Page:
With two big-time devices, the DROID Turbo and Galaxy Note 4, set to hit the market soon, both featuring capacitive buttons, we feel like it is a good time to see how you all feel about the capacitive button vs. on-screen button debate.
It seems as though Samsung’s lineup and Motorola’s DROID product line will feature capacitive buttons for the time being, as both companies appear reluctant to adopt Google’s on-screen button configuration which has been widely adopted by all other OEMs. Heck, even HTC finally started using on-screen buttons last year on their flagship phones.
While Samsung takes the capacitive arrangement a bit further, featuring a hardware Home button as well, we are more curious how you feel about a phone such as the DROID Turbo featuring capacitive and not on-screen buttons. Would that stop you from purchasing the device? Would on-screen buttons make the next DROID simply irresistible? With Motorola’s Nexus 6 aka Shamu featuring on-screen buttons, will you have a hard time deciding between the two?
Let us know your thoughts on capacitive vs. on-screen buttons below.
Odd question, right? You all paid good money for the phone you currently own, so one would assume that you probably like almost every aspect of it. But let’s be honest – do you really? I would imagine after spending each day with your current phone, that there may at least be one thing you wish was better or could be changed.
For example, do you wish your Galaxy S5 didn’t have that obnoxious fake metal frame around it? Or do you wish the HTC One (M8) wasn’t so damn slippery or that HTC had not stuck with their 4MP gimmick this year? Maybe you wish that Motorola had used a bigger battery in this year’s Moto X? How awesome would the LG G3’s QHD display have been if it wasn’t a first-gen, first to the market product? Those are the things that come to mind for us.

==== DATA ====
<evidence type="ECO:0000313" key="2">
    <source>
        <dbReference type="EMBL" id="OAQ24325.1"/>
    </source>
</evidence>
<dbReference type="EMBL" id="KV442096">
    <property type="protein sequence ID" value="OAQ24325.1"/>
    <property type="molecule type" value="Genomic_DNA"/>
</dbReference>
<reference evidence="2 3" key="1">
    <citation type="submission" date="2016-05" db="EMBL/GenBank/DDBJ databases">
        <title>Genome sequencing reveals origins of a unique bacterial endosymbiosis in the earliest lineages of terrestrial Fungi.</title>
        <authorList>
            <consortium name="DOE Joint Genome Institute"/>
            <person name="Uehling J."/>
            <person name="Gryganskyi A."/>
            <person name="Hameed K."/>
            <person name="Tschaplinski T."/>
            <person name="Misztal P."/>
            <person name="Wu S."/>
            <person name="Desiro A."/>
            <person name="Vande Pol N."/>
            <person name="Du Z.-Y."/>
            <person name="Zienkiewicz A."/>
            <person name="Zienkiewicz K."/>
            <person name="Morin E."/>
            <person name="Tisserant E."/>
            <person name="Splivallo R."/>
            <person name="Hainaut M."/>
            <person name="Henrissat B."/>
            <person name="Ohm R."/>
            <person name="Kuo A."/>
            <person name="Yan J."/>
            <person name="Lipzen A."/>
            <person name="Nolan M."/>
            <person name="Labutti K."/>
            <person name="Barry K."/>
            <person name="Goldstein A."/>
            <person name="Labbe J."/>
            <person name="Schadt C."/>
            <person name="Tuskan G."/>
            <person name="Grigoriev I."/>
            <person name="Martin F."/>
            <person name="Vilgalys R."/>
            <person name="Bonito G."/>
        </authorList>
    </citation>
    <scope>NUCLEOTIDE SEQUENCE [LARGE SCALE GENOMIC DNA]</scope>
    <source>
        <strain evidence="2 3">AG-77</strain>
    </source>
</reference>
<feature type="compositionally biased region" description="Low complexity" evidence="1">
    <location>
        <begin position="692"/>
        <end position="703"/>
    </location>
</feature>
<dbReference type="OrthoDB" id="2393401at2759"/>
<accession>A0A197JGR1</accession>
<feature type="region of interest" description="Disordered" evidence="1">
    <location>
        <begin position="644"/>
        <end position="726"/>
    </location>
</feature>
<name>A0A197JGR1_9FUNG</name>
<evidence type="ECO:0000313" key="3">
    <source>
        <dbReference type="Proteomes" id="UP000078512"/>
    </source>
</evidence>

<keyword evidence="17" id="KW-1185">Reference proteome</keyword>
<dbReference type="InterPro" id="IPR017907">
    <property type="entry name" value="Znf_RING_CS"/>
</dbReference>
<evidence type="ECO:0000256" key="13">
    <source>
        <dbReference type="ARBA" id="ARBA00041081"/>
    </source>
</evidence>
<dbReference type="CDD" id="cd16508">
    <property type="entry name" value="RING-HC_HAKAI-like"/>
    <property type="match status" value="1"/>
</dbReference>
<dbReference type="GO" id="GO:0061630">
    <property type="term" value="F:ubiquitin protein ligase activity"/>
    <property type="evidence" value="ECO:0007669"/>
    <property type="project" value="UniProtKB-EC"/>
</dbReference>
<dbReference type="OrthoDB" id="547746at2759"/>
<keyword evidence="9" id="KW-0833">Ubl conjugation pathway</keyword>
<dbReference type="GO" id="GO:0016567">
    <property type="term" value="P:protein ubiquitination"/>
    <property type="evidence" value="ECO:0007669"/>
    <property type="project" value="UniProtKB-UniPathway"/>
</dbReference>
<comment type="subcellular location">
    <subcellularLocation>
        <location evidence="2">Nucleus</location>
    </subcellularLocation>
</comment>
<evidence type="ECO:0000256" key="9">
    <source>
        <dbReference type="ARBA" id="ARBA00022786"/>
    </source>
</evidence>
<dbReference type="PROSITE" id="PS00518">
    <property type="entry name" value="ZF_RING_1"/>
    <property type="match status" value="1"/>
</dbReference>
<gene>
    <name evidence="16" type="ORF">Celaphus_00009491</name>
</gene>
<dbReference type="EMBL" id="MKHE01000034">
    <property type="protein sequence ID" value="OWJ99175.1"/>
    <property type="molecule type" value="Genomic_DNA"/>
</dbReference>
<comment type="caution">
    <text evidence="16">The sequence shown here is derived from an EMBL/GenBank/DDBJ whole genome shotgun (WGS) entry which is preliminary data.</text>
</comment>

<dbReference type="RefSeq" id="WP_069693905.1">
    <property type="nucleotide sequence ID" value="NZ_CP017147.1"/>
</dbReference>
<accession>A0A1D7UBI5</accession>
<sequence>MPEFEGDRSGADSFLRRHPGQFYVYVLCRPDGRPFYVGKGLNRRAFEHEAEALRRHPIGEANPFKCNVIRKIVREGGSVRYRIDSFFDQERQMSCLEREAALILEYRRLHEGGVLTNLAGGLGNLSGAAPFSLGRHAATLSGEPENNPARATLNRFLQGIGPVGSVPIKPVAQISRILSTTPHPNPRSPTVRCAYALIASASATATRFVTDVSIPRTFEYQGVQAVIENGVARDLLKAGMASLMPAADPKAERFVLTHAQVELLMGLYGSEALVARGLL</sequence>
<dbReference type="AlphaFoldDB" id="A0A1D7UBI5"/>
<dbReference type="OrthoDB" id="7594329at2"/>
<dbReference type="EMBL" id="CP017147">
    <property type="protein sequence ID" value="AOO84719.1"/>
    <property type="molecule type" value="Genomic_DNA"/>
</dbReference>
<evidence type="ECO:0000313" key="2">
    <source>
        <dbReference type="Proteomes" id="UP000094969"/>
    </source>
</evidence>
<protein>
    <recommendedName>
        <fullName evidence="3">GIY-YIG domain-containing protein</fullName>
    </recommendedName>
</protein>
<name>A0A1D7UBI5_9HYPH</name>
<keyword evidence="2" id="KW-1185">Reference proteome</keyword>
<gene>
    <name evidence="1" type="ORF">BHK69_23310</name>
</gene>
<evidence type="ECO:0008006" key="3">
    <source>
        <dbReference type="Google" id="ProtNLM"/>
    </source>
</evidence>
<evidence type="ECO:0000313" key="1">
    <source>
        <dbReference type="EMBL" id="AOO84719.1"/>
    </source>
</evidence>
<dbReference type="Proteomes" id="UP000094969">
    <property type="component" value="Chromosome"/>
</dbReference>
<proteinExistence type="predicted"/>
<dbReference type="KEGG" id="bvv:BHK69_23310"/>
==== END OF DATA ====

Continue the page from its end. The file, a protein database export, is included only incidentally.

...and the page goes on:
So you tell us – if there was one (or more) things about your current phone that you don’t like or would change, what would it be?
Google, in collaboration with HTC and NVIDIA, is about to release the Nexus 9 tablet (“very soon“). This will be the first tablet released by Google in over a year, with the Nexus 7 (2013) being the last. It should sport close to a 9-inch high-res display, NVIDIA Tegra K1 processor, maybe even an all-metal HTC One (M8)-like design, and Android L. If Google’s previous tablet efforts are anything to go by, it will likely be a solid tablet at a reasonable price.
But are you interested? There are countless Android tablets available these days, many at sub $200 price tags. Do you want a high-end all-metal HTC-made Nexus tablet? Do you want a tablet at all? I would venture to guess that many of you already own a tablet, so is a new Nexus tablet something worth considering as a replacement? Do you own an oversized smartphone and not see a need for a tablet?
I can tell you that the DL staff is more interested to see what Google can bring in the form of a new Nexus phone than a tablet. But what about you?